Married borrowers’ payments are calculated differently: The other income-driven repayment plans use the combined income of you and your spouse to set your payment amount only if you file a joint federal income tax return. If you and your spouse file separate tax returns, your payment amount is based on only your income. REPAYE (with limited exceptions) uses the combined income of you and your spouse to set your monthly payment amount, regardless of whether you file a joint tax return or separate returns. This could increase your monthly payment amount. For more information, read our Q&A.

REPAYE payments are not capped at the 10-year standard payment amount: Generally, your payment amount under an income-driven repayment plan is a percentage of your discretionary income. However, this isn’t always the case with the PAYE and IBR plans. Under PAYE and IBR, your payment will never be higher than what it would have been under the 10-year Standard Repayment Plan, no matter how much your income increases. With REPAYE, there’s no cap on your monthly payment amount. Your payment will always be 10% of your discretionary income, no matter how high your income grows. This means that if your income increases significantly, your REPAYE payment could be higher than what you would have to pay under the 10-year Standard Repayment Plan.

REPAYE provides a more generous interest benefit: If your payment doesn’t cover all of your interest, REPAYE pays more of the remaining interest than PAYE or IBR. This can help prevent your loan balance from ballooning and limit the total cost of your loans.

What else should I consider before applying?

Determine whether you have Direct Loans before attempting to switch to REPAYE. If you’re not sure which type of loans you have, you can log in to StudentAid.gov to find out. Loans labeled “Direct” qualify for REPAYE, loans with other labels, like “Stafford” or “Perkins” don’t qualify for REPAYE unless you consolidate them. You can apply for a Direct Consolidation Loan on StudentLoans.gov.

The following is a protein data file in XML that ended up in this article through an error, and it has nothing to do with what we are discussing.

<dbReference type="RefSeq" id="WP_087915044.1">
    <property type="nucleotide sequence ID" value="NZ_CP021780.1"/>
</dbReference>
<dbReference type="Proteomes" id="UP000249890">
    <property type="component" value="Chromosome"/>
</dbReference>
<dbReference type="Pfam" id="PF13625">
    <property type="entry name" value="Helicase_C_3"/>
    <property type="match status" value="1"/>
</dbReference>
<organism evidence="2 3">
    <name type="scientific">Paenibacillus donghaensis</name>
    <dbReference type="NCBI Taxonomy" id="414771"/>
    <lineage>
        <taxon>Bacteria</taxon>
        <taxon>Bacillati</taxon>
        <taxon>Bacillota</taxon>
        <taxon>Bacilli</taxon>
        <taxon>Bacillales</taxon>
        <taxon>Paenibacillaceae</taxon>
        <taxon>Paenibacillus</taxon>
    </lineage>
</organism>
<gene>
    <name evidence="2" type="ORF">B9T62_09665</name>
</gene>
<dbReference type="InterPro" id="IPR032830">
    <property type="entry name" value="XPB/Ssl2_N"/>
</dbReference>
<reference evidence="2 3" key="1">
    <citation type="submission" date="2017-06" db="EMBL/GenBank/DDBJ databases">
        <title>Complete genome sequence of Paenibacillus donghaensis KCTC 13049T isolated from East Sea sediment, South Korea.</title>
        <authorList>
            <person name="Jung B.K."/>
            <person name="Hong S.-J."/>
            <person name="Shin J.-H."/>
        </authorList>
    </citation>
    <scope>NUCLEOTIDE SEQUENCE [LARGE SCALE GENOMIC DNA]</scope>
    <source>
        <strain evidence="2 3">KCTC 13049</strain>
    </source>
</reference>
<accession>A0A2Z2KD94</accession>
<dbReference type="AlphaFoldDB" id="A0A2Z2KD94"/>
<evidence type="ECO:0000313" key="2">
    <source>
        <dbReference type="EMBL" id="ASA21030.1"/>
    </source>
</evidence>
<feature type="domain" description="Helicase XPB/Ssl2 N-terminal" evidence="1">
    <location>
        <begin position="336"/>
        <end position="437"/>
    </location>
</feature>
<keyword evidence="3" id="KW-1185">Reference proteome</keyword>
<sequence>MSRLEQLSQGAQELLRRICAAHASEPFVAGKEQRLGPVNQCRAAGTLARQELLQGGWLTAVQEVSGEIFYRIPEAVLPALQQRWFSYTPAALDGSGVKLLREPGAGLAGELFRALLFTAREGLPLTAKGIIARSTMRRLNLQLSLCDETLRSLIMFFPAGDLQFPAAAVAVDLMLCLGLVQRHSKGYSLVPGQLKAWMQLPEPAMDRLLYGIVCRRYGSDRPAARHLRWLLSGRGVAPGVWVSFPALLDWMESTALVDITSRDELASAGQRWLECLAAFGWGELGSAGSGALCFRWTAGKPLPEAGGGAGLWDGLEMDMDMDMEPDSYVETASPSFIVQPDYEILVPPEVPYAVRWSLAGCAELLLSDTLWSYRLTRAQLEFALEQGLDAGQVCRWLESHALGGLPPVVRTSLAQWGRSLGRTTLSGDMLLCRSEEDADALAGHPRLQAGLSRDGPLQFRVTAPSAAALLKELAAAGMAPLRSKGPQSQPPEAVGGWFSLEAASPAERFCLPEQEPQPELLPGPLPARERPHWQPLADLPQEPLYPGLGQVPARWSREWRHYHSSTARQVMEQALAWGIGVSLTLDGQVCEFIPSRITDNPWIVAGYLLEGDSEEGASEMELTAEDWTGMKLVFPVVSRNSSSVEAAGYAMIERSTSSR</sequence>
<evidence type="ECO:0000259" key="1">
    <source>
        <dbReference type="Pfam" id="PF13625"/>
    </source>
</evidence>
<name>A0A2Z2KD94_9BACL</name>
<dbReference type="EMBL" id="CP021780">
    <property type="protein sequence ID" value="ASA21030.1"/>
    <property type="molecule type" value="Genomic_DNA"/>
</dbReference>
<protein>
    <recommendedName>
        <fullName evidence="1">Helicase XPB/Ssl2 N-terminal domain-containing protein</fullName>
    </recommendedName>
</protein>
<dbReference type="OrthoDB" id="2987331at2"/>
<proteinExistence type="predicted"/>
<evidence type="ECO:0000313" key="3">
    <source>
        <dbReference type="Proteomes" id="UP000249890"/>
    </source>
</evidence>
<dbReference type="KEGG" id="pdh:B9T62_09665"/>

Special considerations for borrowers who are currently on IBR:

• If you don’t have Direct Loans, but you’ve been repaying your other loans under IBR for a while and you’re thinking of consolidating to take advantage of REPAYE, it’s important to understand that you’ll lose any credit toward IBR loan forgiveness that you received before consolidating—you’ll have to start over with a new 20- or 25-year repayment period on the Direct Consolidation Loan. So, carefully consider whether having a lower monthly payment amount matters more than the additional time you may spend repaying your loans.

• Any outstanding interest will be capitalized (added to your loan principal balance) when you leave IBR.

How do I apply for REPAYE?

You can apply for REPAYE—or any other income-driven repayment plan—onStudentLoans.gov. We’ve made some improvements to the way the electronic application works, so give it a spin. Looking for the lowest monthly payment? With four income-driven repayment plans, it’s easy to overlook a plan or confuse a feature of one plan with another. Let us do the hard part for you. If you’re looking for the lowest monthly payment, there’s a box you can check on the application to request that your loan servicer evaluate you for all income-driven repayment plans, and put you on the plan with the lowest initial payment.